Online community gets spin from Fox to Anonymous
For some, like Fox News, the online community known as “4chan” is a terrorist training camp. For others, including a growing cadre of Sonoma County teens?particularly those who are male, live with their parents and are practiced in navigating the backwaters of the web?4chan is a graffiti-tagged playground where the proverbial soapboxes of free speech are stacked like an endless game of Jenga.
“It depends on where you go,” said an 18-year-old Sonoma man, who, like the de facto identity setting when one logs on to 4chan.org, prefers to remain anonymous. “Some places are the armpit of the internet; other places are a great place to share information, photos and generally waste time.”
In its current iteration, the board offers little more in the way of user interface than the assiduously utilitarian Craigslist. Though 4chan may look like a reliquary for ancient HTML code, it functions as the primordial soup from which many of the internet’s memes erupt virally into public consciousness, from Rick-rolling (punking people with cloaked links to a certain Rick Astley video) to “LOL cats,” photos of kitties captioned with poor grammar (and later the cornerstone of a media empire launched Ben Huh, who was featured here in May).
Like much of the internet’s quirkier mutations, 4chan was birthed in the bedroom of a 15-year-old high school student. It’s putative father, the now 22-year-old Christopher Poole, who uses the online handle “moot,” sought to create an American version of the popular Japanese board, Futaba Channel, which itself was an offshoot of 2channel, another Japanese site thought to be the largest online forum in the world. 4chan offers a bevy of forum topics, from Japanese culture and creative pursuits (origami, art criticism, fashion) to weapons and the paranormal and, predictably, most shades of pornography, animated and otherwise.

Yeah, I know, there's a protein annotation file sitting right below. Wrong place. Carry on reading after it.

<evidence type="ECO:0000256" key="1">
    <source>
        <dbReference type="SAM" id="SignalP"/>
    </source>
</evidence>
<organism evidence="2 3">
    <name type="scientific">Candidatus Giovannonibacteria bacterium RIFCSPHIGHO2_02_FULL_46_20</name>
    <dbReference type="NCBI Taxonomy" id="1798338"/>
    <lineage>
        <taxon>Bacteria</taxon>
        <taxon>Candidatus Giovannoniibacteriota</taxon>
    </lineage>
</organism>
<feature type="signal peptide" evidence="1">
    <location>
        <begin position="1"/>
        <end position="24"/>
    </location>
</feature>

As with any community, 4chan has its own culture and protocols with different permutations for each topic forum. It even has an orientation procedure of a sort. According to the Sonoma teen, most people begin their 4chan odyssey in a forum simply called “/B/.”
“If you’re in /B/, you’re probably an immature asshole. Most people who start out in /B/ are about between the ages of 11 and 18, like my age, and it can go higher and lower, but it doesn’t really matter,” the teen explained. “It’s just the way it works?it’s like your growing-up period. It’s that stage of puberty.”
It follows then that one’s online pubescence comes besotted with juvenile humor, especially as regards the use of one’s identity.
“If you put a name in the name field, you’re called ‘name fag,’ which most users don’t mind. They’re usually not douche bags or people who are likely to get flamed,” explained the Sonoman, who made ample apologies for the board’s use of hate language. First timers are advised to “lurk,” online parlance for lingering in a forum and absorbing its ethos before eventually daring to post something. The blowback for not respecting the culture of a board can result in an online tongue-lashing or worse.
Some 4chan participants, under the loose moniker “Anonymous” (what else?), have allegedly organized campaigns of harassment against organizations and individuals that have raised its ire. Last month, the group virtually shut Gawker.com down, swamping the massive aggregate’s servers. Last spring, Brian Mettenbrink of Nebraska was sentenced to a year in federal prison and ordered to pay $20,000 in restitution to the Church of Scientology after being convicted of participating in such cyber-attacks. Other allegations have been lobbed at the group, which isn’t so much an organized body as a highly motivated evolutionary offshoot of crowd-sourcing.
Perhaps someday their collective energies will further coalesce and spring new variations on activism, protest or even candidacy. Until then, as the Sonoman explained, “We’re basically the quintessential geek culture, you know.”
But it’s the geeks who shall inherit the earth.